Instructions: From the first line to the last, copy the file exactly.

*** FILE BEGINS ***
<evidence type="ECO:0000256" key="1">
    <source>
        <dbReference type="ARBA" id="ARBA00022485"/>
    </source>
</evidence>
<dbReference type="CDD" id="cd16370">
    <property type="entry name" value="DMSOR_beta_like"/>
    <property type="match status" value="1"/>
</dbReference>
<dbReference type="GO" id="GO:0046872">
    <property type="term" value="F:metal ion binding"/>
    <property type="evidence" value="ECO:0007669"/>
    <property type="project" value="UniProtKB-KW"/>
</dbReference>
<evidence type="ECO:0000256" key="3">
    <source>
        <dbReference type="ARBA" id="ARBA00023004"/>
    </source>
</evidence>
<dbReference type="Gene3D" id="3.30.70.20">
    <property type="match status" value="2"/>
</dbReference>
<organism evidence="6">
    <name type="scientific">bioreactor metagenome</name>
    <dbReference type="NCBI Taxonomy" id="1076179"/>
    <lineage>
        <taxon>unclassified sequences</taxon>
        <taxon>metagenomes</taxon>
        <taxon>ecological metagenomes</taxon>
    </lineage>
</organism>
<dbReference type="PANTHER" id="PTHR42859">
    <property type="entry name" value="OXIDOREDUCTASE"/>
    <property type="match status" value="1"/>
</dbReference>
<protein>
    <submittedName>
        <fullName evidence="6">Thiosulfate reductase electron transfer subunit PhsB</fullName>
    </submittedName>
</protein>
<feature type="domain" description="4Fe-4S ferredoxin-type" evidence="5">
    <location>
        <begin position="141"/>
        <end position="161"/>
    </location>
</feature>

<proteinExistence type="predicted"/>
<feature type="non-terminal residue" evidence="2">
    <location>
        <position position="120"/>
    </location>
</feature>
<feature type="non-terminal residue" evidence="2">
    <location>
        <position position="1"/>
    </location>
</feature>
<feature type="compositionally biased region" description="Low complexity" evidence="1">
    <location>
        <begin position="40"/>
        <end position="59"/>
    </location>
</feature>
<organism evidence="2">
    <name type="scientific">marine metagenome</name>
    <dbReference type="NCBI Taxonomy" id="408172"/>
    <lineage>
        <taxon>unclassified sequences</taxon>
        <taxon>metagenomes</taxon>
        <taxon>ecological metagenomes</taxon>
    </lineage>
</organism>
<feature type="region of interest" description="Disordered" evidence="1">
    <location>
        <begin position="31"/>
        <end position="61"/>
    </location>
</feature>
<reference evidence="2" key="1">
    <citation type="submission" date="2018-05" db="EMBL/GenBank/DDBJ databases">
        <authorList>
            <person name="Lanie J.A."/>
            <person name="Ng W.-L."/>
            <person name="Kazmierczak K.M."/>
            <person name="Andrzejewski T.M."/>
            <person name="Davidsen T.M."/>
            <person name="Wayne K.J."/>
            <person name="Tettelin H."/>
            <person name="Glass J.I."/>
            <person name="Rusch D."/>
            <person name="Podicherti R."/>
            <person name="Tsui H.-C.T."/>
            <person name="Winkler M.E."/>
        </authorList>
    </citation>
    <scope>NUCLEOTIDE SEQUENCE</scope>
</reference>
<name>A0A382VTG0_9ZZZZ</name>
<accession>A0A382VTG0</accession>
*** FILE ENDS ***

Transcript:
<evidence type="ECO:0000256" key="1">
    <source>
        <dbReference type="ARBA" id="ARBA00022485"/>
    </source>
</evidence>
<dbReference type="CDD" id="cd16370">
    <property type="entry name" value="DMSOR_beta_like"/>
    <property type="match status" value="1"/>
</dbReference>
<dbReference type="GO" id="GO:0046872">
    <property type="term" value="F:metal ion binding"/>
    <property type="evidence" value="ECO:0007669"/>
    <property type="project" value="UniProtKB-KW"/>
</dbReference>
<evidence type="ECO:0000256" key="3">
    <source>
        <dbReference type="ARBA" id="ARBA00023004"/>
    </source>
</evidence>
<dbReference type="Gene3D" id="3.30.70.20">
    <property type="match status" value="2"/>
</dbReference>
<organism evidence="6">
    <name type="scientific">bioreactor metagenome</name>
    <dbReference type="NCBI Taxonomy" id="1076179"/>
    <lineage>
        <taxon>unclassified sequences</taxon>
        <taxon>metagenomes</taxon>
        <taxon>ecological metagenomes</taxon>
    </lineage>
</organism>
<dbReference type="PANTHER" id="PTHR42859">
    <property type="entry name" value="OXIDOREDUCTASE"/>
    <property type="match status" value="1"/>
</dbReference>
<protein>
    <submittedName>
        <fullName evidence="6">Thiosulfate reductase electron transfer subunit PhsB</fullName>
    </submittedName>
</protein>
<feature type="domain" description="4Fe-4S ferredoxin-type" evidence="5">
    <location>
        <begin position="141"/>
        <end position="161"/>
    </location>
</feature>

<proteinExistence type="predicted"/>
<feature type="non-terminal residue" evidence="2">
    <location>
        <position position="120"/>
    </location>
</feature>
<feature type="non-terminal residue" evidence="2">
    <location>
        <position position="1"/>
    </location>
</feature>
<feature type="compositionally biased region" description="Low complexity" evidence="1">
    <location>
        <begin position="40"/>
        <end position="59"/>
    </location>
</feature>
<organism evidence="2">
    <name type="scientific">marine metagenome</name>
    <dbReference type="NCBI Taxonomy" id="408172"/>
    <lineage>
        <taxon>unclassified sequences</taxon>
        <taxon>metagenomes</taxon>
        <taxon>ecological metagenomes</taxon>
    </lineage>
</organism>
<feature type="region of interest" description="Disordered" evidence="1">
    <location>
        <begin position="31"/>
        <end position="61"/>
    </location>
</feature>
<reference evidence="2" key="1">
    <citation type="submission" date="2018-05" db="EMBL/GenBank/DDBJ databases">
        <authorList>
            <person name="Lanie J.A."/>
            <person name="Ng W.-L."/>
            <person name="Kazmierczak K.M."/>
            <person name="Andrzejewski T.M."/>
            <person name="Davidsen T.M."/>
            <person name="Wayne K.J."/>
            <person name="Tettelin H."/>
            <person name="Glass J.I."/>
            <person name="Rusch D."/>
            <person name="Podicherti R."/>
            <person name="Tsui H.-C.T."/>
            <person name="Winkler M.E."/>
        </authorList>
    </citation>
    <scope>NUCLEOTIDE SEQUENCE</scope>
</reference>
<name>A0A382VTG0_9ZZZZ</name>
<accession>A0A382VTG0</accession>